All water bodies closed in 2 B.C. national parks due to parasite

All water bodies closed in 2 B.C. national parks due to parasite

Parks Canada is closing all bodies of water in British Columbia’s Kootenay and Yoho national parks, and restricting watercraft in Alberta’s Waterton Lakes National Park, in an effort to slow the spread of invasive species.

The lakes, creeks and tributaries in eastern British Columbia will be closed until at least March next year in response to the deadly whirling disease parasite found in fish.

At the same time, non-motorized watercraft from outside park boundaries will not be allowed into Waterton Lakes National Park in southern Alberta, to protect against both whirling disease and invasive zebra and quagga mussels.

This is an extension and expansion of a closure first put into place in October 2023.

rainbow trout which is displaying deformities indicating whirling disease
This rainbow trout displays the characteristic black tail and skeletal deformities indicative of whirling disease. (Stephen Atkinson/Oregon State University)

British Columbia’s first case of whirling disease was detected in Emerald Lake last year and was later found in Kicking Horse River, Wapta Lake, Finn Creek, Monarch Creek and the confluence of Emerald River and the Kicking Horse River.

Access was first restricted for five months beginning last October, and Francois Masse, Parks Canada’s superintendent for Lake Louise, Yoho and Kootenay, says extending the restrictions another year will help protect fish species including several types of trout and kokanee salmon.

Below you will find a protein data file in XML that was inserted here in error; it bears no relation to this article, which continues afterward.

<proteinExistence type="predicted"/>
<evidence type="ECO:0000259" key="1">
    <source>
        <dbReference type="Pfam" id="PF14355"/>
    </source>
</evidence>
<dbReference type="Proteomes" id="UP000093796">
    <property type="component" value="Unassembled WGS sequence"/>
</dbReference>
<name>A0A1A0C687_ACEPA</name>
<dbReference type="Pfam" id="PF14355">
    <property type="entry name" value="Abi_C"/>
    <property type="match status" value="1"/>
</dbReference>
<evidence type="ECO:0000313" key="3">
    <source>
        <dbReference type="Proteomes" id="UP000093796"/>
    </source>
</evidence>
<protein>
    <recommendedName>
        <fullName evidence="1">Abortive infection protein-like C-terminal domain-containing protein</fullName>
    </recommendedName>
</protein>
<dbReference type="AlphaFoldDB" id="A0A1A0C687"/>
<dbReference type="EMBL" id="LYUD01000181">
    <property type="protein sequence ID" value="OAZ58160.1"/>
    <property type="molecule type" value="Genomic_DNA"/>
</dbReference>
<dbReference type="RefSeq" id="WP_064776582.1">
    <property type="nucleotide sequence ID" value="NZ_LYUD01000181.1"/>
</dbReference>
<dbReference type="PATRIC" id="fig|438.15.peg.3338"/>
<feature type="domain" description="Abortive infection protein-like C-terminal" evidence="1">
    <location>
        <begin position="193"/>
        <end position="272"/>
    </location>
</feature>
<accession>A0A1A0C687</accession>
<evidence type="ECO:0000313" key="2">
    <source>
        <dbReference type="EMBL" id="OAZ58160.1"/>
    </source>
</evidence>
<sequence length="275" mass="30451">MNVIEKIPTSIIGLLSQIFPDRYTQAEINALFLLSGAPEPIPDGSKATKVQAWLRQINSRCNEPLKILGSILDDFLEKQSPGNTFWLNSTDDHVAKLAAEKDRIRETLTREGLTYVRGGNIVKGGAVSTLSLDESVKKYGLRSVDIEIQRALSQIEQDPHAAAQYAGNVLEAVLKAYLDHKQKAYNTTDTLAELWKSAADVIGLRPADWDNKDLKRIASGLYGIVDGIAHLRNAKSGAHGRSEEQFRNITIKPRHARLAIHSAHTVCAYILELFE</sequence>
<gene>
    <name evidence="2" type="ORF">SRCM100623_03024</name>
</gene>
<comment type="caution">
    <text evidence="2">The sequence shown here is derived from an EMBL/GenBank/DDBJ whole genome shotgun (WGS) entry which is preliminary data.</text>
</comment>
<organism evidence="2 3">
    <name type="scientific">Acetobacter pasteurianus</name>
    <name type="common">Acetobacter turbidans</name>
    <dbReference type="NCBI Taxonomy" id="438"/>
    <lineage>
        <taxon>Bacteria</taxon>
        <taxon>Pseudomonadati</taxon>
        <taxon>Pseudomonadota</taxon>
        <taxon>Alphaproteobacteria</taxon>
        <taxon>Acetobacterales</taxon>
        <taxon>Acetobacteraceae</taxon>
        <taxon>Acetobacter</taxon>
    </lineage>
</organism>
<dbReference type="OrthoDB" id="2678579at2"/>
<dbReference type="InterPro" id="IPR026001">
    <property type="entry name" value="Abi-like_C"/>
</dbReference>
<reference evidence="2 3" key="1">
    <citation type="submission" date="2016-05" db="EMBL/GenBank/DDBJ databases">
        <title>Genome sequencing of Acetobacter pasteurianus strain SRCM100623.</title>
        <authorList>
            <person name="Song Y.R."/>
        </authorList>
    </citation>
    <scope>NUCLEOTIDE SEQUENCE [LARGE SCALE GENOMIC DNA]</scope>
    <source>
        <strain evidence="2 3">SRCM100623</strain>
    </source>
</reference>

Locke Marshall, the superintendent for Waterton Lakes National Park, says along with the ban on non-motorized watercraft from outside park boundaries, fishing for all species will no longer be permitted in flowing waters in the park, but will be allowed under current regulations in park lakes. 

Sacrifice some fish to save the others: biologist

Whirling disease has a devastating impact on aquatic life.

Once established, researchers say, it is impossible to eradicate the parasite, which is a known aquatic invasive species. Parks Canada says the mortality rate for young fish is 90 per cent, with no treatment options available.

In August 2016, the first known Canadian case of whirling disease was detected in Johnson Lake, in Banff National Park. In an effort to stop the spread of the parasite, officials began to pull the fish from the lake and eventually they all had to be killed.

Juan José Alava, principal investigator for the ocean pollution research unit at the University of British Columbia, said in a 2023 interview that would be the likely outcome in B.C., as well.

“The best thing they can do is collect all the fish and basically sacrifice them,” he said at the time.

Alava said killing the fish, which include salmon and rainbow trout, will have a major impact on fishers and Indigenous groups in the area but the alternative is for the disease to spread even further.

He explained after the fish die prematurely, the parasite’s spores remain in the environment and contaminate the water’s sediment. 

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